Again however, I am not convinced that this is the ideal crime, as when things being to go wrong one of two things happens. Either you are caught up in the guilt of loosing a close friend through their loyalty to you, or you have someone left behind that ties you to the burden of care in having to look out for them due to the loss of your friend, as after all, you’d want to do the honourable thing and step up to the plate and ensure that your friends dependants were well looked after as he’d have expected. So is involving a group of people really the best way to set up the perfect crime?

No in my opinion the ultimate criminal is the master spy. Someone that takes secrets from one power to another to give an advantage to either one power or another. I guess in this instance I am probably thinking of our esteemed James Bond, Mr 007 himself. Mr Cool, smooth and sophisticated, the James Bond legend has grown and enchanted us for many years now. His ability to overcome all sorts of odds, and cheat death in the most remarkable and death defying ways, has appealed to our nature of thrill, adrenaline and excitement. The man has undertaken super hero status in his ability to get the job done no matter what the situation.

So I think my novel would probably focus around some sort of mystery man, someone who you never quite get to know, but someone that you admire and respect. A man who is a knight in shining armour to the damsel in distress, and a thorn in the side to the corrupt mega criminal trying to take over the world in some way or another. Not that this is necessarily a bad criminal, but one who as a vigilante is certainly not part of the established law and order, but one who unlike the spineless criminal justice system actually brings justice to the world in which we live.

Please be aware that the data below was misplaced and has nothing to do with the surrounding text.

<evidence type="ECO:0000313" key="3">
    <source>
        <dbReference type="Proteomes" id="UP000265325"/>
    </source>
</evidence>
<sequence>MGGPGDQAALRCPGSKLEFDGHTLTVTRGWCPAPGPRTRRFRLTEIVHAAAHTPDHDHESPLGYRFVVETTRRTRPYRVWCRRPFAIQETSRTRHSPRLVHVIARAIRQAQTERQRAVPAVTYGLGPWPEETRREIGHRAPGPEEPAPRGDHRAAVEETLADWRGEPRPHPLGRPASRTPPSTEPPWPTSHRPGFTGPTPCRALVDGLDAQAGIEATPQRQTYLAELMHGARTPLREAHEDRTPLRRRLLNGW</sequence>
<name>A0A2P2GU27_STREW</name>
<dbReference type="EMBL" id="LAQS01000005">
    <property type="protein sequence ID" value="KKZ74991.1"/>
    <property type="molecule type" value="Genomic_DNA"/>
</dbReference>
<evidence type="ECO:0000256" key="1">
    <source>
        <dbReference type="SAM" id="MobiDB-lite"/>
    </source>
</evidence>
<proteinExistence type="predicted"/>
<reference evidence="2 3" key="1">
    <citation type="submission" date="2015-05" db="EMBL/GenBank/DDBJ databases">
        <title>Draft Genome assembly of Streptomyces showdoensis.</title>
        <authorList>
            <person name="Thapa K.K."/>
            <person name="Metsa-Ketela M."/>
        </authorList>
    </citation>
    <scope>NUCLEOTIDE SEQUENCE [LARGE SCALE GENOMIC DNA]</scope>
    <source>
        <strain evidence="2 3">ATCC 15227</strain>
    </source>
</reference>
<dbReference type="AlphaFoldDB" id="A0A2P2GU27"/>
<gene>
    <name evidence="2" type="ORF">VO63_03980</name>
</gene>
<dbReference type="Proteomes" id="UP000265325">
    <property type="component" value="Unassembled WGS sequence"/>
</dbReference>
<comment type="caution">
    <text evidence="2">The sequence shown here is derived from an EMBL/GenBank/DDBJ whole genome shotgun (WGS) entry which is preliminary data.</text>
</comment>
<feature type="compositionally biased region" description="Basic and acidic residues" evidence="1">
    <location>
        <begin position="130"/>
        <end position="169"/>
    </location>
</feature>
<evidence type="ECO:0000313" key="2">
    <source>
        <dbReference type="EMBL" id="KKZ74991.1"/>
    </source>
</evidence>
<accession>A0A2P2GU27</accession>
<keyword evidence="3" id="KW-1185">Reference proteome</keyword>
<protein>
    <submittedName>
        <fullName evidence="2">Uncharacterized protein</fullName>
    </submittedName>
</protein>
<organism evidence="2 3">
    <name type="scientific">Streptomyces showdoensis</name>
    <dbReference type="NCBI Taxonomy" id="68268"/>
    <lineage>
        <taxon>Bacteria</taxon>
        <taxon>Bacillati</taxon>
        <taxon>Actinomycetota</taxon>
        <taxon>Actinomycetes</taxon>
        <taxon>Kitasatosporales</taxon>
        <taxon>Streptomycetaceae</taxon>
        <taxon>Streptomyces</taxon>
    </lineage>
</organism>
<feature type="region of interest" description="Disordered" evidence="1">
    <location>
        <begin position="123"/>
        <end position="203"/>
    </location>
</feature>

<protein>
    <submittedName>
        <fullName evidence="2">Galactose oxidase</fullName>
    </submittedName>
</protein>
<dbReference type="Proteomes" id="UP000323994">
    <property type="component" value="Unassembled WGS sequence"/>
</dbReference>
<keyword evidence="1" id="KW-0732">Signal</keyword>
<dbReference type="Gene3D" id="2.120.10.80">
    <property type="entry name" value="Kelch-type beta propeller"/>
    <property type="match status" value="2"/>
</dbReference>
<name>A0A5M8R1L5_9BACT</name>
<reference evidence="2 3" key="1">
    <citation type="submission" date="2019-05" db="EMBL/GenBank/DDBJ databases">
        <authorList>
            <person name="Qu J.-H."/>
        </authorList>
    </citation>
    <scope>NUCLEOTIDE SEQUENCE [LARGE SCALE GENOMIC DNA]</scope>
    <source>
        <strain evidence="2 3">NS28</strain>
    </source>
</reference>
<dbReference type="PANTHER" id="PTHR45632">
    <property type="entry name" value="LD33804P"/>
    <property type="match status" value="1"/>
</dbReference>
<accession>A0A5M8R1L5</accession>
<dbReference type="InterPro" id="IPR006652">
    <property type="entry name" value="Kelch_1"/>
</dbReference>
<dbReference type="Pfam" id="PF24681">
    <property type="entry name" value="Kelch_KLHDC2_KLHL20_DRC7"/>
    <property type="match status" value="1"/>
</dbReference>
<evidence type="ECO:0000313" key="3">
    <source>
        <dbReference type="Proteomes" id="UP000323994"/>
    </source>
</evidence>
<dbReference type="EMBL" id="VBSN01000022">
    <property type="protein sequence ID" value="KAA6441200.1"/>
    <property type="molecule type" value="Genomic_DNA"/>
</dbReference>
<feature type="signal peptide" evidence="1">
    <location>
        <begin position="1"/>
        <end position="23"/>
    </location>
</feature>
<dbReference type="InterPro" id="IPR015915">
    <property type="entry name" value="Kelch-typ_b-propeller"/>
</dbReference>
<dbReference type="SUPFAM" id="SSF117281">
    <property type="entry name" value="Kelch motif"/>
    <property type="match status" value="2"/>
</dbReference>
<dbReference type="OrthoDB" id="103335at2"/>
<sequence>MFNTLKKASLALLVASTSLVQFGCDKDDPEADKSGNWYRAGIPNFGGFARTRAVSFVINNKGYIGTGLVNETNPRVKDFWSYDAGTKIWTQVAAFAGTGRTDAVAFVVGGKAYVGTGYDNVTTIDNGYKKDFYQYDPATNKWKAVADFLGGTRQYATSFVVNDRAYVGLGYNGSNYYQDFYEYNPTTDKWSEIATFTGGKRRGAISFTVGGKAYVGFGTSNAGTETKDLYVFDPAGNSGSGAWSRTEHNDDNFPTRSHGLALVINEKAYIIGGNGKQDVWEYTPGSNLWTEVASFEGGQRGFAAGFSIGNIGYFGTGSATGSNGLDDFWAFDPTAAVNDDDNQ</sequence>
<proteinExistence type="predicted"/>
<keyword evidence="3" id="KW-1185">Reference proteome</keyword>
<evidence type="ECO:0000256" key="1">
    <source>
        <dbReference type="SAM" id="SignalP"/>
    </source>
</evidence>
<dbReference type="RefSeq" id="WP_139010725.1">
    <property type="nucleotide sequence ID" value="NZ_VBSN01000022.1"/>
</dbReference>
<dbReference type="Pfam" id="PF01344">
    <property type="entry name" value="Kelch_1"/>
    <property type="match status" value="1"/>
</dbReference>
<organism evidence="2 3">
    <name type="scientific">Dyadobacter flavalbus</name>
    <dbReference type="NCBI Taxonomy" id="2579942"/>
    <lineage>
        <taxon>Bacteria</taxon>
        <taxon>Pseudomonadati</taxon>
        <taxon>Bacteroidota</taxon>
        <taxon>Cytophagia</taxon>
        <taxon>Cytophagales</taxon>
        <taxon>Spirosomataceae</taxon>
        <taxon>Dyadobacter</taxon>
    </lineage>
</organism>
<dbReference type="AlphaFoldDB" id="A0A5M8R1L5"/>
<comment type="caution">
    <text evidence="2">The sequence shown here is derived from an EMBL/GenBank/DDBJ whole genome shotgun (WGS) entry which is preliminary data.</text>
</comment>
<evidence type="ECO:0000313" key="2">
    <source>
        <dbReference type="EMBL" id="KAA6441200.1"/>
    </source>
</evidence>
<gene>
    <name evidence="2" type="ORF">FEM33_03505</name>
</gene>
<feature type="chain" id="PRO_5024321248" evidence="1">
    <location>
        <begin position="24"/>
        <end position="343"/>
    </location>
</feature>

He’d be a Stephan Segal type character, multi skilled, and deadly with any type of weapon. A Sylvester Stallone type hard man, capable of taking as much if not more than he gives. A Harrison Ford type adventurer, always living life on the very edge, yet able to adapt to every situation in most remarkable and unlikely way. A guy with Brad Pitt type looks, and the sophisticated elegance of Richard Gere. Goodness, I think I’ve probably created the perfect man, not the perfect crime. AH well, the perfect man can only be perfect in his quest to save the victims of a lawless society by any means, even if it means he walks a line above the law.

Sitting here, telling you all what I’d write about leaves me feeling even more confused about what my novel would really be all about, and even more daunted by the process of writing a master piece of fiction. So let me ask you, if you were going to write a book, what would it be about?

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One comment on “My Ideas of a Perfect Novel

  1. Michelle says:

    I wrote a book 18 years ago, redid it 5 years ago… got it published (not as impressive as that sounds – trust me!) two years ago.

    I’ve learnt the hardest part is advertising – I hate it deeply.
    I’ve learnt you really need to trust your self and write from your own truth. Maybe you won’t get published, but at least you’ll still have your integrity. Some things aren’t worth compromising.

    I’m not sure if I have a “hero” in my story. I have three main characters. The one I would probably pick as being the hero (for me) is grumpy, irritable, fragile, strong, impatient, but always true to himself and his moral centre. I like him… heck I married a man just like him! LOL

    GOOD LUCK with the writing. I’m trying to get a book 2 written, but between blogs, people, poetry, life and a million things I’m getting nowhere.

Come on, tell me what you think. :)